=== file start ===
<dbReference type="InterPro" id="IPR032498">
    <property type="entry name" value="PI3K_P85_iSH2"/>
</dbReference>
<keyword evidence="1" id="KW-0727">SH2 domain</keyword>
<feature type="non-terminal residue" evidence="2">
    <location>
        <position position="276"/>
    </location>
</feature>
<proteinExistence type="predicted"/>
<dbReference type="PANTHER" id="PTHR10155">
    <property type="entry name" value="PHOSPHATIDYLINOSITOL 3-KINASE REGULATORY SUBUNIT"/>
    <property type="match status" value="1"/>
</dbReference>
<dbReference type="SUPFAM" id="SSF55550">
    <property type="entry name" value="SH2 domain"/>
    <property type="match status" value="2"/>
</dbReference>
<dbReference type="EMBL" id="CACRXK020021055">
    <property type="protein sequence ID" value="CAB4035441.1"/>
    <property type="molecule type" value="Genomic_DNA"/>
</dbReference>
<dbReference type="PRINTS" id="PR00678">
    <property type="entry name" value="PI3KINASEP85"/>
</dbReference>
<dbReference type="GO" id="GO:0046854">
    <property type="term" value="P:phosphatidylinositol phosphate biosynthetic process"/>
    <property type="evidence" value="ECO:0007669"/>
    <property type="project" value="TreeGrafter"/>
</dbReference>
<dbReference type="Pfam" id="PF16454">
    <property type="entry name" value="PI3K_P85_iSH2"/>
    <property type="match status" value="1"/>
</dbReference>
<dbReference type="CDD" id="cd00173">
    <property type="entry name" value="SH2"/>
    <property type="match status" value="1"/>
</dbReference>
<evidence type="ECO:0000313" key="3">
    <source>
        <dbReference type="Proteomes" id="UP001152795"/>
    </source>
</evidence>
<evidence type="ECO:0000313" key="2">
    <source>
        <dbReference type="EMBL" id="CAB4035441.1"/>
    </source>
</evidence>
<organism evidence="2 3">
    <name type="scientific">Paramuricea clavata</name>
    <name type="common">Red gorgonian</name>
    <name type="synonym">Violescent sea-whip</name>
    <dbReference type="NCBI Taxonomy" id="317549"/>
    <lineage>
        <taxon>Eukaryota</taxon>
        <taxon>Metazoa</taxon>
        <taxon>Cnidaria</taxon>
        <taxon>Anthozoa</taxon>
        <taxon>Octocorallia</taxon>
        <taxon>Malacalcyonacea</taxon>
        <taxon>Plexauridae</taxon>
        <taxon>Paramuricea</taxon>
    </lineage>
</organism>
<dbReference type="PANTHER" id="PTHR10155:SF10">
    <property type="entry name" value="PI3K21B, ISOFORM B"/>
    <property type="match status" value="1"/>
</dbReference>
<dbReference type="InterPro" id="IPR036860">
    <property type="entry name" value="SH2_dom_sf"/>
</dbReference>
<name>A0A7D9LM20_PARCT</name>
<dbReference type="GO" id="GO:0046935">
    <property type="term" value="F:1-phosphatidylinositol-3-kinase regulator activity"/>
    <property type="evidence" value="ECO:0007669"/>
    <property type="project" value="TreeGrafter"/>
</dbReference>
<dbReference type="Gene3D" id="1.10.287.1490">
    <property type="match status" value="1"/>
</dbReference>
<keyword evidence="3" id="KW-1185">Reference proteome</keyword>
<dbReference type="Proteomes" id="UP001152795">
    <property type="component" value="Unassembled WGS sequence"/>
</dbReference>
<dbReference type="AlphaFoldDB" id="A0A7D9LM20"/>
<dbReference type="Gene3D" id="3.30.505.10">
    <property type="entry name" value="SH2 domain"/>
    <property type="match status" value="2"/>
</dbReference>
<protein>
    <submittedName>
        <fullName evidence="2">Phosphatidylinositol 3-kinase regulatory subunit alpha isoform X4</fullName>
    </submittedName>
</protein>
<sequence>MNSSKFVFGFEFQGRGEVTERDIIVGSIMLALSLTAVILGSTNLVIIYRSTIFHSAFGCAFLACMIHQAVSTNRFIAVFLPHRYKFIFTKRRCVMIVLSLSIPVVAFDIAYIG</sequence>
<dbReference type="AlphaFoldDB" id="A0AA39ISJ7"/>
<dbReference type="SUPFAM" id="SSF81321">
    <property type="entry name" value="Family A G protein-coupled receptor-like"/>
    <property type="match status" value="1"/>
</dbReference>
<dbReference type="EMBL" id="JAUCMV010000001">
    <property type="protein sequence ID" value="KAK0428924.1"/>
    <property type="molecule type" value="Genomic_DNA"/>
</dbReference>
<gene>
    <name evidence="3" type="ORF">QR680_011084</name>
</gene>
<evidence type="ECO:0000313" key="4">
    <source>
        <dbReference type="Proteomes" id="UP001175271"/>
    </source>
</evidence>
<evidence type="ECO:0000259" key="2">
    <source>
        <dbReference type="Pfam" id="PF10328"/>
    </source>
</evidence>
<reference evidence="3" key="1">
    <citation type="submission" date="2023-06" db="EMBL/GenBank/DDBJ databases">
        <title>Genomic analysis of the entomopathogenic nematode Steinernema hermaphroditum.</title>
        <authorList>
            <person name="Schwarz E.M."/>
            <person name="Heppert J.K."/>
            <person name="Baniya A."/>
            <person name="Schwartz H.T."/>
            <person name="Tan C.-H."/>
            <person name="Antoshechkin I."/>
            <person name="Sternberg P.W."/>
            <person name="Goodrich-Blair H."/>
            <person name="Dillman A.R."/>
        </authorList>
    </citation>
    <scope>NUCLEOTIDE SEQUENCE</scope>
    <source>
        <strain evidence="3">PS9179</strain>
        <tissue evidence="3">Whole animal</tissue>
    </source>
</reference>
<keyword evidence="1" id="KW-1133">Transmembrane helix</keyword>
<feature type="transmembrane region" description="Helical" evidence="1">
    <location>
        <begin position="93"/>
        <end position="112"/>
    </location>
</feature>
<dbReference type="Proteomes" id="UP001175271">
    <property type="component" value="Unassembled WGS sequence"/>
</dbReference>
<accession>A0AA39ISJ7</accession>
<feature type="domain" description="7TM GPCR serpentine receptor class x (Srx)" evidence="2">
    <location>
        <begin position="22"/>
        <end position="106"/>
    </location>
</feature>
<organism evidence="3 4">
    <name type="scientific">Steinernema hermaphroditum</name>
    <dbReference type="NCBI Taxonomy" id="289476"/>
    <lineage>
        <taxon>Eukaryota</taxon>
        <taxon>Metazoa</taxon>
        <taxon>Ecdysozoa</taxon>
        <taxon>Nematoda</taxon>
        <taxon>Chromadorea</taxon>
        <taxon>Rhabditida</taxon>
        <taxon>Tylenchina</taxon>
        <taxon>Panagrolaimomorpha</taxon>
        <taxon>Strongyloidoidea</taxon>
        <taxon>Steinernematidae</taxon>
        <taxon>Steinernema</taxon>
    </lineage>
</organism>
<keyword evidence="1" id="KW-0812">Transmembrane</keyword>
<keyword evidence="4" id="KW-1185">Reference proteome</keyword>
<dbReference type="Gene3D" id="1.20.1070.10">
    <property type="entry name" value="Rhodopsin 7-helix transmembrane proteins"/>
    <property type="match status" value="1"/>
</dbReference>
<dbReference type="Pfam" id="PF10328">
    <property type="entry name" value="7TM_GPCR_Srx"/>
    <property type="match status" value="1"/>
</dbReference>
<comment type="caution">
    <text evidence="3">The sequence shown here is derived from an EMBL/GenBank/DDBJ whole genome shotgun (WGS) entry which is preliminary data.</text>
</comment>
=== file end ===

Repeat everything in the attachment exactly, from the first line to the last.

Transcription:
<dbReference type="InterPro" id="IPR032498">
    <property type="entry name" value="PI3K_P85_iSH2"/>
</dbReference>
<keyword evidence="1" id="KW-0727">SH2 domain</keyword>
<feature type="non-terminal residue" evidence="2">
    <location>
        <position position="276"/>
    </location>
</feature>
<proteinExistence type="predicted"/>
<dbReference type="PANTHER" id="PTHR10155">
    <property type="entry name" value="PHOSPHATIDYLINOSITOL 3-KINASE REGULATORY SUBUNIT"/>
    <property type="match status" value="1"/>
</dbReference>
<dbReference type="SUPFAM" id="SSF55550">
    <property type="entry name" value="SH2 domain"/>
    <property type="match status" value="2"/>
</dbReference>
<dbReference type="EMBL" id="CACRXK020021055">
    <property type="protein sequence ID" value="CAB4035441.1"/>
    <property type="molecule type" value="Genomic_DNA"/>
</dbReference>
<dbReference type="PRINTS" id="PR00678">
    <property type="entry name" value="PI3KINASEP85"/>
</dbReference>
<dbReference type="GO" id="GO:0046854">
    <property type="term" value="P:phosphatidylinositol phosphate biosynthetic process"/>
    <property type="evidence" value="ECO:0007669"/>
    <property type="project" value="TreeGrafter"/>
</dbReference>
<dbReference type="Pfam" id="PF16454">
    <property type="entry name" value="PI3K_P85_iSH2"/>
    <property type="match status" value="1"/>
</dbReference>
<dbReference type="CDD" id="cd00173">
    <property type="entry name" value="SH2"/>
    <property type="match status" value="1"/>
</dbReference>
<evidence type="ECO:0000313" key="3">
    <source>
        <dbReference type="Proteomes" id="UP001152795"/>
    </source>
</evidence>
<evidence type="ECO:0000313" key="2">
    <source>
        <dbReference type="EMBL" id="CAB4035441.1"/>
    </source>
</evidence>
<organism evidence="2 3">
    <name type="scientific">Paramuricea clavata</name>
    <name type="common">Red gorgonian</name>
    <name type="synonym">Violescent sea-whip</name>
    <dbReference type="NCBI Taxonomy" id="317549"/>
    <lineage>
        <taxon>Eukaryota</taxon>
        <taxon>Metazoa</taxon>
        <taxon>Cnidaria</taxon>
        <taxon>Anthozoa</taxon>
        <taxon>Octocorallia</taxon>
        <taxon>Malacalcyonacea</taxon>
        <taxon>Plexauridae</taxon>
        <taxon>Paramuricea</taxon>
    </lineage>
</organism>
<dbReference type="PANTHER" id="PTHR10155:SF10">
    <property type="entry name" value="PI3K21B, ISOFORM B"/>
    <property type="match status" value="1"/>
</dbReference>
<dbReference type="InterPro" id="IPR036860">
    <property type="entry name" value="SH2_dom_sf"/>
</dbReference>
<name>A0A7D9LM20_PARCT</name>
<dbReference type="GO" id="GO:0046935">
    <property type="term" value="F:1-phosphatidylinositol-3-kinase regulator activity"/>
    <property type="evidence" value="ECO:0007669"/>
    <property type="project" value="TreeGrafter"/>
</dbReference>
<dbReference type="Gene3D" id="1.10.287.1490">
    <property type="match status" value="1"/>
</dbReference>
<keyword evidence="3" id="KW-1185">Reference proteome</keyword>
<dbReference type="Proteomes" id="UP001152795">
    <property type="component" value="Unassembled WGS sequence"/>
</dbReference>
<dbReference type="AlphaFoldDB" id="A0A7D9LM20"/>
<dbReference type="Gene3D" id="3.30.505.10">
    <property type="entry name" value="SH2 domain"/>
    <property type="match status" value="2"/>
</dbReference>
<protein>
    <submittedName>
        <fullName evidence="2">Phosphatidylinositol 3-kinase regulatory subunit alpha isoform X4</fullName>
    </submittedName>
</protein>
<sequence>MNSSKFVFGFEFQGRGEVTERDIIVGSIMLALSLTAVILGSTNLVIIYRSTIFHSAFGCAFLACMIHQAVSTNRFIAVFLPHRYKFIFTKRRCVMIVLSLSIPVVAFDIAYIG</sequence>
<dbReference type="AlphaFoldDB" id="A0AA39ISJ7"/>
<dbReference type="SUPFAM" id="SSF81321">
    <property type="entry name" value="Family A G protein-coupled receptor-like"/>
    <property type="match status" value="1"/>
</dbReference>
<dbReference type="EMBL" id="JAUCMV010000001">
    <property type="protein sequence ID" value="KAK0428924.1"/>
    <property type="molecule type" value="Genomic_DNA"/>
</dbReference>
<gene>
    <name evidence="3" type="ORF">QR680_011084</name>
</gene>
<evidence type="ECO:0000313" key="4">
    <source>
        <dbReference type="Proteomes" id="UP001175271"/>
    </source>
</evidence>
<evidence type="ECO:0000259" key="2">
    <source>
        <dbReference type="Pfam" id="PF10328"/>
    </source>
</evidence>
<reference evidence="3" key="1">
    <citation type="submission" date="2023-06" db="EMBL/GenBank/DDBJ databases">
        <title>Genomic analysis of the entomopathogenic nematode Steinernema hermaphroditum.</title>
        <authorList>
            <person name="Schwarz E.M."/>
            <person name="Heppert J.K."/>
            <person name="Baniya A."/>
            <person name="Schwartz H.T."/>
            <person name="Tan C.-H."/>
            <person name="Antoshechkin I."/>
            <person name="Sternberg P.W."/>
            <person name="Goodrich-Blair H."/>
            <person name="Dillman A.R."/>
        </authorList>
    </citation>
    <scope>NUCLEOTIDE SEQUENCE</scope>
    <source>
        <strain evidence="3">PS9179</strain>
        <tissue evidence="3">Whole animal</tissue>
    </source>
</reference>
<keyword evidence="1" id="KW-1133">Transmembrane helix</keyword>
<feature type="transmembrane region" description="Helical" evidence="1">
    <location>
        <begin position="93"/>
        <end position="112"/>
    </location>
</feature>
<dbReference type="Proteomes" id="UP001175271">
    <property type="component" value="Unassembled WGS sequence"/>
</dbReference>
<accession>A0AA39ISJ7</accession>
<feature type="domain" description="7TM GPCR serpentine receptor class x (Srx)" evidence="2">
    <location>
        <begin position="22"/>
        <end position="106"/>
    </location>
</feature>
<organism evidence="3 4">
    <name type="scientific">Steinernema hermaphroditum</name>
    <dbReference type="NCBI Taxonomy" id="289476"/>
    <lineage>
        <taxon>Eukaryota</taxon>
        <taxon>Metazoa</taxon>
        <taxon>Ecdysozoa</taxon>
        <taxon>Nematoda</taxon>
        <taxon>Chromadorea</taxon>
        <taxon>Rhabditida</taxon>
        <taxon>Tylenchina</taxon>
        <taxon>Panagrolaimomorpha</taxon>
        <taxon>Strongyloidoidea</taxon>
        <taxon>Steinernematidae</taxon>
        <taxon>Steinernema</taxon>
    </lineage>
</organism>
<keyword evidence="1" id="KW-0812">Transmembrane</keyword>
<keyword evidence="4" id="KW-1185">Reference proteome</keyword>
<dbReference type="Gene3D" id="1.20.1070.10">
    <property type="entry name" value="Rhodopsin 7-helix transmembrane proteins"/>
    <property type="match status" value="1"/>
</dbReference>
<dbReference type="Pfam" id="PF10328">
    <property type="entry name" value="7TM_GPCR_Srx"/>
    <property type="match status" value="1"/>
</dbReference>
<comment type="caution">
    <text evidence="3">The sequence shown here is derived from an EMBL/GenBank/DDBJ whole genome shotgun (WGS) entry which is preliminary data.</text>
</comment>